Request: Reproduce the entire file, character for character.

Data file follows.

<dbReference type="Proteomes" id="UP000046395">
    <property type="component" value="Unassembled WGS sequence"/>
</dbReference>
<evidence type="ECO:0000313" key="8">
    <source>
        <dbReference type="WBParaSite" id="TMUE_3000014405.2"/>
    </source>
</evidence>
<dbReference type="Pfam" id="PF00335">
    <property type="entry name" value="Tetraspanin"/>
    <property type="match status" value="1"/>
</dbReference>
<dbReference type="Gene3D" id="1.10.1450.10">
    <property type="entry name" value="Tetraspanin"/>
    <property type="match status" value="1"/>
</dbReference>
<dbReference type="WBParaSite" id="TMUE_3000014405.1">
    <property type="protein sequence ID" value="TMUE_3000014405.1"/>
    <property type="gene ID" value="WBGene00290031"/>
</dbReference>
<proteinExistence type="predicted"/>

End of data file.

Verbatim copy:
<dbReference type="Proteomes" id="UP000046395">
    <property type="component" value="Unassembled WGS sequence"/>
</dbReference>
<evidence type="ECO:0000313" key="8">
    <source>
        <dbReference type="WBParaSite" id="TMUE_3000014405.2"/>
    </source>
</evidence>
<dbReference type="Pfam" id="PF00335">
    <property type="entry name" value="Tetraspanin"/>
    <property type="match status" value="1"/>
</dbReference>
<dbReference type="Gene3D" id="1.10.1450.10">
    <property type="entry name" value="Tetraspanin"/>
    <property type="match status" value="1"/>
</dbReference>
<dbReference type="WBParaSite" id="TMUE_3000014405.1">
    <property type="protein sequence ID" value="TMUE_3000014405.1"/>
    <property type="gene ID" value="WBGene00290031"/>
</dbReference>
<proteinExistence type="predicted"/>